Source: WILD TV: "The Animals We Live With"
Funding for the VITAL/Ready to Teach collection was secured through the United States Department of Education under the Ready to Teach Program.
In this video segment from WILD TV, meet Joyce Faye, an animal photographer. She visits animal shelters in the Albuquerque, New Mexico area to photograph the homeless animals awaiting adoption. There are 26,000 dogs picked up every year in Albuquerque. Faye volunteers her time and expertise taking photographs of the dogs and cats and displays them on her web site. She hopes that people will rescue an animal from the shelter and make it a pet. Faye encourages us to do what we can to make the world a better place. Even small gestures make a difference.
Animal science, communities, social studies
The following Frame, Focus and Follow-up suggestions are best suited for elementary or middle school students using this video in an English language arts or social studies lesson. Be sure to modify the questions to meet your students' instructional needs.
What is Frame, Focus and Follow-up?
Frame (ELA) Sometimes when you read or view something it makes you want to take action. It stirs you and causes you to react. When has this ever happened to you?
Focus (ELA) How might this video stir some people into taking some kind of action?
Follow Up (ELA) What are the qualities of this video that stir the viewers’ feelings about homeless animals? How did the video make you feel? Was it persuasive? How so? What was stated, shown or heard (besides the words) that stirred certain feelings in you?
Frame (SS) Can one person’s small gesture to do something good to make a difference in the world? How does this relate to you and your family? What little things do you do that make a difference in your home or at your school?
Focus (SS) What service does Joyce Faye offer to her community and to the dogs and cats in it? How does she make a difference?
Follow Up (SS) Discuss ideas for making your home, school, community, or the world a better place to live. Think of one thing you can do each day that will make a difference to at least one other person by making that person feel better. How can your small gesture make a difference?
JOYCE FAY (PHOTOGRAPHER): Everyday they’re putting them down, - wonderful dogs that get put down because there just aren’t people coming through, to adopt them. I mean she’s, a great dog.
JOYCE: Where we are now is one of the two facilities of Albuquerque Animal Services. It’s one of the two, what we used to call dog pounds and now they call them shelters.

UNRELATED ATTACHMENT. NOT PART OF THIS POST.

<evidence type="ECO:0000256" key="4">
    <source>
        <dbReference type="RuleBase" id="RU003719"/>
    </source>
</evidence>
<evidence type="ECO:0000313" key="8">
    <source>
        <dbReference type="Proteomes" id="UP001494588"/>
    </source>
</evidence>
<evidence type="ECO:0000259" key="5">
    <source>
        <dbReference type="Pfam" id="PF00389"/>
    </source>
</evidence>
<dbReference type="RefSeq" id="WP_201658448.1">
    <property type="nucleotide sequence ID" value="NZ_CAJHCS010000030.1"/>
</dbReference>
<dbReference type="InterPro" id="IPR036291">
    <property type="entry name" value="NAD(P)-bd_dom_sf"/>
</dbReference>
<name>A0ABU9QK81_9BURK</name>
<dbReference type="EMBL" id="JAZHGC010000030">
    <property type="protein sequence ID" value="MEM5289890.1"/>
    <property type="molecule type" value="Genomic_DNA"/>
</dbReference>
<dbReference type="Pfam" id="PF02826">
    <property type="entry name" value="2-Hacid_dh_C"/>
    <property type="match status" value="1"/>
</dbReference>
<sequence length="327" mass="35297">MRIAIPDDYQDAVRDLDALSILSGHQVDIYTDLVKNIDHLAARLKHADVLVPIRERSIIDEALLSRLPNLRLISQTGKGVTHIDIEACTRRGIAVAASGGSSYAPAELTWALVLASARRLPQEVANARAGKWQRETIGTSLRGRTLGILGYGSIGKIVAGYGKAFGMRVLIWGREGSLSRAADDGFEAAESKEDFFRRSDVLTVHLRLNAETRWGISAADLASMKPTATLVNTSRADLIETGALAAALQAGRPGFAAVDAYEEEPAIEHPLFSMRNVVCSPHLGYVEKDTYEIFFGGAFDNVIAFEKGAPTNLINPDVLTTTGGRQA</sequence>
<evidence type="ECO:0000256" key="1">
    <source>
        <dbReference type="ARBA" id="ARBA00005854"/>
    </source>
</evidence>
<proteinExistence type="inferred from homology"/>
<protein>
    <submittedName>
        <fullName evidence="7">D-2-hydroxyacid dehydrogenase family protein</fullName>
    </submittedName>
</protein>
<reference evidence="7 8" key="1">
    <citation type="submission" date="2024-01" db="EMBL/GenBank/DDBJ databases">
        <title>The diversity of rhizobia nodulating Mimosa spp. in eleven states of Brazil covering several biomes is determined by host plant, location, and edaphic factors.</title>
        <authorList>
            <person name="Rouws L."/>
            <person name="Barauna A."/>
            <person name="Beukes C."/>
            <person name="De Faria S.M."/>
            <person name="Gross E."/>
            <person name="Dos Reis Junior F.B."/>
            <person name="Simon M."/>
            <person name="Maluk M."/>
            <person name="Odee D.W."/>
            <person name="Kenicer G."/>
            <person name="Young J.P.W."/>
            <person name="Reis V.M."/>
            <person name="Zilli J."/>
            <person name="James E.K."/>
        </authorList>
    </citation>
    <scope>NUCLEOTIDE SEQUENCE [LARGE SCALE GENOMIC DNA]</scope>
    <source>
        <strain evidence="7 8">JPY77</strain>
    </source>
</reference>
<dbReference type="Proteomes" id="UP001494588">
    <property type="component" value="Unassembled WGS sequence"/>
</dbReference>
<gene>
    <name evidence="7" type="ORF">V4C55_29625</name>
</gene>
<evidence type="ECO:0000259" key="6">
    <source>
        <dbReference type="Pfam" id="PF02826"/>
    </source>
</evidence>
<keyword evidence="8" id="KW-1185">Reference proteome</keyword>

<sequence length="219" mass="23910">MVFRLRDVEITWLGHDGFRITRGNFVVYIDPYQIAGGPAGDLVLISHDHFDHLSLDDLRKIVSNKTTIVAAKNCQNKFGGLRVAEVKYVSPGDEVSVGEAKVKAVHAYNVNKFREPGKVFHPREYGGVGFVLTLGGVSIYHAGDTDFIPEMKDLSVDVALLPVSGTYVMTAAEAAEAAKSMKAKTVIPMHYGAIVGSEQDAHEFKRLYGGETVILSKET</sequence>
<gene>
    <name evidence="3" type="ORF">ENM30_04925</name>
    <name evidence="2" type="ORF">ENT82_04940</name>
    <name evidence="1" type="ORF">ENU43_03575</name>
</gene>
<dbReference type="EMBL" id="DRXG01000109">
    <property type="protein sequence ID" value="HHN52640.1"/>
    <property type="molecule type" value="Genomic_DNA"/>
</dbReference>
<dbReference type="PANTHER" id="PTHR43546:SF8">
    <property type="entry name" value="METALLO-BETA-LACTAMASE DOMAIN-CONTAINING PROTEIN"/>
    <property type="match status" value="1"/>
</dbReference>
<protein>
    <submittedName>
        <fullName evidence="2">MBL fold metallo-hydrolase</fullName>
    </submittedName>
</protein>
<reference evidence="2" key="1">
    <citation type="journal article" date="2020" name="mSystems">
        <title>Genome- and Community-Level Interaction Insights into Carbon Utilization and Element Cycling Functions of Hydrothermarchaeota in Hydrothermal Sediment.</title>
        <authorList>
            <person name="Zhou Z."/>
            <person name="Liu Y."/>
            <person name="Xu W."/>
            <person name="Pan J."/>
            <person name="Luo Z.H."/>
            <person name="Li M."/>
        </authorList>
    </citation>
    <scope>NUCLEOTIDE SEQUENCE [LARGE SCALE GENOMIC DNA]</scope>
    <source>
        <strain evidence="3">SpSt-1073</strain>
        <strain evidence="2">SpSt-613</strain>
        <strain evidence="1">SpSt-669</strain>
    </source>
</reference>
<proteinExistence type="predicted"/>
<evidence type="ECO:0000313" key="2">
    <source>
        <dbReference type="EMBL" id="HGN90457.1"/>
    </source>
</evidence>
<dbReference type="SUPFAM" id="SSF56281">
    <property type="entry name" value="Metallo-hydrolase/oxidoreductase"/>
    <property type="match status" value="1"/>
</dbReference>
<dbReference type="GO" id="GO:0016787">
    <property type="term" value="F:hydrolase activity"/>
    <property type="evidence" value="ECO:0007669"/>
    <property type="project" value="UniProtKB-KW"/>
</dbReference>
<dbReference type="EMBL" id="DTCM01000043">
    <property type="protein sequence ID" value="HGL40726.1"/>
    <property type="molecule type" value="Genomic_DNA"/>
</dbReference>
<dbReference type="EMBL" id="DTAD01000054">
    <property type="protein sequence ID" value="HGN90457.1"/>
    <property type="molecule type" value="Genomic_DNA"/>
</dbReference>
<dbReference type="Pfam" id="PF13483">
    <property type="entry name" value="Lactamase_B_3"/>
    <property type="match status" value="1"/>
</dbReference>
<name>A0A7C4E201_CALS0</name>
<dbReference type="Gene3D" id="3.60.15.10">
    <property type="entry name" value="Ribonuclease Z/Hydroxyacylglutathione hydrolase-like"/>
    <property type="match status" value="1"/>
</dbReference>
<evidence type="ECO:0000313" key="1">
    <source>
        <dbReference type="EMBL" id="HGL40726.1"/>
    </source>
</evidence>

JOYCE: They’ll hold them for seven days, to give the owners a chance to reclaim them. After that, theoretically they can put them down the next day. At some point somebody said, her time’s up.
JOYCE: I’m not blaming the shelter, they don’t have a choice, it’s not their fault that there are 26,000 dogs a year, that they pick up in Albuquerque.
JOYCE: I photograph as many animals as I possibly can in all of the shelters, and also rescue organizations. So that somebody will know what’s out there. And know where to look.
JOYCE: I started especially photographing my own animals, my dogs Bro and Tracy and also our horses, and I was doing that and I also photograph other people’s animals. I love it when I have the opportunity to photograph well-loved animals.
JOYCE: I knew that people would look, if I made good pictures and put them on the Internet that people would come, and look at the pictures there. And then often they say, “Okay then I can go and get that one,” you know.
MARIA WARREN: I saw that she had a web address and I went out there thinking I would find out about here professional business, but instead there was page after page of pictures of animals available for adoption at the area shelters here. And I thought that was a wonderful thing.
JOYCE: There’s something about our relationship with dogs, that’s, I think, unique, even with our relationship with other domestic animals. There’s something that they do for us; there’s some spirit of dog.
MARIA: One day I saw a picture of Ralph. He’s a one year-old, full-blooded Jack Russell terrier male. And he was at the Westside Animal Control, available for adoption and my husband and I went down the next day and got him.
JOYCE: It does help - the publicity they get whether in the newspaper or Internet and so on - does help a lot of them get adopted.
JOYCE: And if animals, especially shelter animals, and so on, if that is something that you care about, get in touch with your shelters and your rescue organizations in your area, and find out what you can do.
JOYCE: And an animal is saved, just because you made a phone call. And when that happens you’re just like ah, you know, and it really tells you to encourage everybody to do what they can, you know - because we all feel so frustrated, we can’t, we can’t do anything about all the problems in the world you know.
JOYCE: And then you find out, oh, well sometimes just making a phone call, or just going out and making whatever effort you can about what you care about, will make a difference. And if everybody just did a little bit, imagine the difference it would make in the world.
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